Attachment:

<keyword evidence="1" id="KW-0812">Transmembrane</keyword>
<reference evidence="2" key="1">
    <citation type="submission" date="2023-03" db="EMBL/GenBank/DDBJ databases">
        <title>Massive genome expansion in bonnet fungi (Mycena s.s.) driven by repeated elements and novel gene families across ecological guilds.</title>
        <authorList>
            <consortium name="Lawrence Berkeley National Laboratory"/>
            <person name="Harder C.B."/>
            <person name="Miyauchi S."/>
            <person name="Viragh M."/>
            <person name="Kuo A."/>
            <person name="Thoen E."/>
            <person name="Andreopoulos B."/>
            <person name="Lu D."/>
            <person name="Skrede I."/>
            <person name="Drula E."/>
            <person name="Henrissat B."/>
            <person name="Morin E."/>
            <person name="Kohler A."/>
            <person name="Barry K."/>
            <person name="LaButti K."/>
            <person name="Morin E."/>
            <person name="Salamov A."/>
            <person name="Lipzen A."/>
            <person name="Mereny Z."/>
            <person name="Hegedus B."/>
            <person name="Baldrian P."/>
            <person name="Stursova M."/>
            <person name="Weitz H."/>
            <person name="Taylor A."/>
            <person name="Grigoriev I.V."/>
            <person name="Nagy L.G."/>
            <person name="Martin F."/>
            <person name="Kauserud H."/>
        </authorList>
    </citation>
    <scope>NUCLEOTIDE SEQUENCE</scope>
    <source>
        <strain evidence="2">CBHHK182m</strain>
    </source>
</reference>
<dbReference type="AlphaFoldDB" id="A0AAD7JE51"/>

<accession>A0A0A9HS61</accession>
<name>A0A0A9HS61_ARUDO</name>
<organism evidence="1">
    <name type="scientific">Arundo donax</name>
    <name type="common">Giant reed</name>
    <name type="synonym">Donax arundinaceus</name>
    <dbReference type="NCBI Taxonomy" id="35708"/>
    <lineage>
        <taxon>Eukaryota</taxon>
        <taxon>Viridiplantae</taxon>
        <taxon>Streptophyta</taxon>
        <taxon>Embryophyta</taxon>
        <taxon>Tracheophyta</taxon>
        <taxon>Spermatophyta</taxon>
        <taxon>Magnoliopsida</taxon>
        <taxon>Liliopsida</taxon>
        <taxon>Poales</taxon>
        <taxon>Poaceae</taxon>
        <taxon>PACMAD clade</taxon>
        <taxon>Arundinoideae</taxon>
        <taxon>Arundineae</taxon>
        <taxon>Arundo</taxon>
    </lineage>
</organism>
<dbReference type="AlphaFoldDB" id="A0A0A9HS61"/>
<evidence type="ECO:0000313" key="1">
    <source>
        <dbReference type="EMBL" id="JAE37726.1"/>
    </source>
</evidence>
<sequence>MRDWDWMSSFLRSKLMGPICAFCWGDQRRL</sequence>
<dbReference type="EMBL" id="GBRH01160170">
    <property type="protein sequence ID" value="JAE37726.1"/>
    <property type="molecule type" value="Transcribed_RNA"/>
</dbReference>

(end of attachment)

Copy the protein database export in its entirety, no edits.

<keyword evidence="1" id="KW-0812">Transmembrane</keyword>
<reference evidence="2" key="1">
    <citation type="submission" date="2023-03" db="EMBL/GenBank/DDBJ databases">
        <title>Massive genome expansion in bonnet fungi (Mycena s.s.) driven by repeated elements and novel gene families across ecological guilds.</title>
        <authorList>
            <consortium name="Lawrence Berkeley National Laboratory"/>
            <person name="Harder C.B."/>
            <person name="Miyauchi S."/>
            <person name="Viragh M."/>
            <person name="Kuo A."/>
            <person name="Thoen E."/>
            <person name="Andreopoulos B."/>
            <person name="Lu D."/>
            <person name="Skrede I."/>
            <person name="Drula E."/>
            <person name="Henrissat B."/>
            <person name="Morin E."/>
            <person name="Kohler A."/>
            <person name="Barry K."/>
            <person name="LaButti K."/>
            <person name="Morin E."/>
            <person name="Salamov A."/>
            <person name="Lipzen A."/>
            <person name="Mereny Z."/>
            <person name="Hegedus B."/>
            <person name="Baldrian P."/>
            <person name="Stursova M."/>
            <person name="Weitz H."/>
            <person name="Taylor A."/>
            <person name="Grigoriev I.V."/>
            <person name="Nagy L.G."/>
            <person name="Martin F."/>
            <person name="Kauserud H."/>
        </authorList>
    </citation>
    <scope>NUCLEOTIDE SEQUENCE</scope>
    <source>
        <strain evidence="2">CBHHK182m</strain>
    </source>
</reference>
<dbReference type="AlphaFoldDB" id="A0AAD7JE51"/>

<accession>A0A0A9HS61</accession>
<name>A0A0A9HS61_ARUDO</name>
<organism evidence="1">
    <name type="scientific">Arundo donax</name>
    <name type="common">Giant reed</name>
    <name type="synonym">Donax arundinaceus</name>
    <dbReference type="NCBI Taxonomy" id="35708"/>
    <lineage>
        <taxon>Eukaryota</taxon>
        <taxon>Viridiplantae</taxon>
        <taxon>Streptophyta</taxon>
        <taxon>Embryophyta</taxon>
        <taxon>Tracheophyta</taxon>
        <taxon>Spermatophyta</taxon>
        <taxon>Magnoliopsida</taxon>
        <taxon>Liliopsida</taxon>
        <taxon>Poales</taxon>
        <taxon>Poaceae</taxon>
        <taxon>PACMAD clade</taxon>
        <taxon>Arundinoideae</taxon>
        <taxon>Arundineae</taxon>
        <taxon>Arundo</taxon>
    </lineage>
</organism>
<dbReference type="AlphaFoldDB" id="A0A0A9HS61"/>
<evidence type="ECO:0000313" key="1">
    <source>
        <dbReference type="EMBL" id="JAE37726.1"/>
    </source>
</evidence>
<sequence>MRDWDWMSSFLRSKLMGPICAFCWGDQRRL</sequence>
<dbReference type="EMBL" id="GBRH01160170">
    <property type="protein sequence ID" value="JAE37726.1"/>
    <property type="molecule type" value="Transcribed_RNA"/>
</dbReference>